Netflix's new documentary Our Father is a properly nausea-inducing nightmare 1 year ago

Netflix's new documentary Our Father is a properly nausea-inducing nightmare

A true-life horror story that turned hundreds of lives completely upside down.

There is a problem with Netflix's new documentary feature Our Father, and it feels like it can be traced back to executive producer Jason Blum. While he has been behind some incredible documentaries over the years (including literally one of the best ever, The Jinx), he is also the man who runs Blumhouse, one of the cornerstones of modern horror.


We're not saying that Blum held any sway over the stylistic direction of this new project, but it certainly feels as if director Lucie Jourdan has decided to bring in some horror-esque influences to this story. The movie literally begins with an elderly man ejaculating into a specimen cup, with some unnerving music playing over the whole thing, almost as if to immediately warn you that this is not going to be an entertaining watch. You will be upset and you will be disgusted.

Later in the story, a scene seems to be borrowing the entire idea of Invasion of the Body Snatchers, before then switching that out for a psychological thriller where nobody feels safe.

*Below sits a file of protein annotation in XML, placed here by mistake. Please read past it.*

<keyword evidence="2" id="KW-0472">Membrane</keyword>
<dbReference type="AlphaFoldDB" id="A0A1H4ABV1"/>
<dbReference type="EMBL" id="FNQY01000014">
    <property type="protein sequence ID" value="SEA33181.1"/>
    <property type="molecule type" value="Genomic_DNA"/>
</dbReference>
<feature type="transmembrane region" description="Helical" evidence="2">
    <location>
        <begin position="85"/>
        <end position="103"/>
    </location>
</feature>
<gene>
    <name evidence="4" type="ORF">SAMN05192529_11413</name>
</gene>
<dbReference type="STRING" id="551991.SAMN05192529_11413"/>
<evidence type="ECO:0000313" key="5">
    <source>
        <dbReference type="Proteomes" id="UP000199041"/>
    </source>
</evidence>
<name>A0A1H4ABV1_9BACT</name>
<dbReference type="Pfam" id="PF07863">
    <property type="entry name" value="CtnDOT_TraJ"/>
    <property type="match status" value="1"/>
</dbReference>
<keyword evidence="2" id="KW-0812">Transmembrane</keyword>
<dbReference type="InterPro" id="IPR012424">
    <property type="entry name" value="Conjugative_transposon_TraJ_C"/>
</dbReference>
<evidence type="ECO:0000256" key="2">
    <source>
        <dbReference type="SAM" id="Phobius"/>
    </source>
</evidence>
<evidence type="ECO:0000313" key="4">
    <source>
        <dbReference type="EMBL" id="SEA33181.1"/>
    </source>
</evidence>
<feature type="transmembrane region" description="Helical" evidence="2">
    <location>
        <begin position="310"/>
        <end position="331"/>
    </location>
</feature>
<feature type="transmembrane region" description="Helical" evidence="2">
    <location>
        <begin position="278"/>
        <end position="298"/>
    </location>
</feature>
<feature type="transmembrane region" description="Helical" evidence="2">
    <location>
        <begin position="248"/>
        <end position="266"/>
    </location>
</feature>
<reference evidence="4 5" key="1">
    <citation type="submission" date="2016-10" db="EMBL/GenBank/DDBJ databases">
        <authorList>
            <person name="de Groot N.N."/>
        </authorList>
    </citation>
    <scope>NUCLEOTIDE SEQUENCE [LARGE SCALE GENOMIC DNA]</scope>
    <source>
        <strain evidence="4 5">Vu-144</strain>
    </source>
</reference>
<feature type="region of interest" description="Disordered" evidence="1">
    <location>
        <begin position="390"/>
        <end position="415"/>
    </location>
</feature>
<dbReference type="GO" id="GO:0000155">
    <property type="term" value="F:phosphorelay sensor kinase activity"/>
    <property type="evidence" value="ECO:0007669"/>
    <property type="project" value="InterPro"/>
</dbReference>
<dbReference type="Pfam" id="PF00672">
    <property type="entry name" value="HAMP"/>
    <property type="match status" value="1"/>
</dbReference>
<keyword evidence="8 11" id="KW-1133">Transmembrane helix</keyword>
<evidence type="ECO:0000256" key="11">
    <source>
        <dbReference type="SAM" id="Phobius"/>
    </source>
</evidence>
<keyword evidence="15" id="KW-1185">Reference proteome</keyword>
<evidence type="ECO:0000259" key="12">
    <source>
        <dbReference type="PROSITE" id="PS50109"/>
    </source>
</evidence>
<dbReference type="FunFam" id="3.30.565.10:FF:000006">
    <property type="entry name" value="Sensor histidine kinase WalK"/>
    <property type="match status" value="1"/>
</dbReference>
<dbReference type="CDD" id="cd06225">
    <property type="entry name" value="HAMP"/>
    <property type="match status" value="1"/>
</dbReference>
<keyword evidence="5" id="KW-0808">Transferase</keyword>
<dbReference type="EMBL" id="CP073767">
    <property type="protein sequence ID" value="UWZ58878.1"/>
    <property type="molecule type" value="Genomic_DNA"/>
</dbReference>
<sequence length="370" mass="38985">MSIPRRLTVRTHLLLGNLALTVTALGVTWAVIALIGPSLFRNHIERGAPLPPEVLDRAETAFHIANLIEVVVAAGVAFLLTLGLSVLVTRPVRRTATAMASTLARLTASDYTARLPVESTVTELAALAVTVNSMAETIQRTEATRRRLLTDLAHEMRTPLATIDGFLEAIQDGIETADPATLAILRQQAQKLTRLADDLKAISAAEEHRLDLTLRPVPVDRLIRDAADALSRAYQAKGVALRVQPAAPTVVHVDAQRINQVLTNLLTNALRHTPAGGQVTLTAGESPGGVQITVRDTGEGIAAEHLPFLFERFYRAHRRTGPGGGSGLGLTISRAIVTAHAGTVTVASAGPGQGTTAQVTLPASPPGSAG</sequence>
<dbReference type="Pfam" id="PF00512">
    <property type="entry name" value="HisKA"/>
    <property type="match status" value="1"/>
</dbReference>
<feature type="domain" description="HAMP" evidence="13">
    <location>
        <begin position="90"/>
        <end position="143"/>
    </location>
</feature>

The thing is, Our Father didn't need all of these creepy bells and whistles, because the basic story at its core is horrific enough. Over a number of decades, renowned fertility doctor Donald Cline had been swapping out donated sperm for his own without the mother's knowledge, resulting in creating dozens and dozens of his own children.

Jourdan doesn't really focus too much on Cline's perspective, instead detailing the story from point of view of the now-grown children, with the sheer scale of his impact becoming more and more apparent with the recent uptick in family-tree DNA test sites like 23 & Me.


His children are discovering more and more half-siblings on a shockingly regular basis, most of them living within the short distance of each other, leading to the constantly prevailing fear that one pair may have coupled up at some point over the years. The documentary also hears from distraught fathers - some of whom find out decades later that they aren't actually the biological parent to their child - and violated mothers, who are having a hard time with the US judicial system to find an actual law that Cline had broken.

As the story expands to fold in an appearance on Dr. Phil, a massive lawsuit, a Fox news reporter butting heads with the Attorney General, and a very odd religious angle, there is more than enough here to grab your attention by the throat and not let go. Some documentary topics need a little visual assistance to win us over, but this is definitely not one of those times. Our Father has more than enough substance, but sometimes its own style gets in the way.

Our Father will be available to watch on Netflix from Wednesday, 11 May.


Clip via Netflix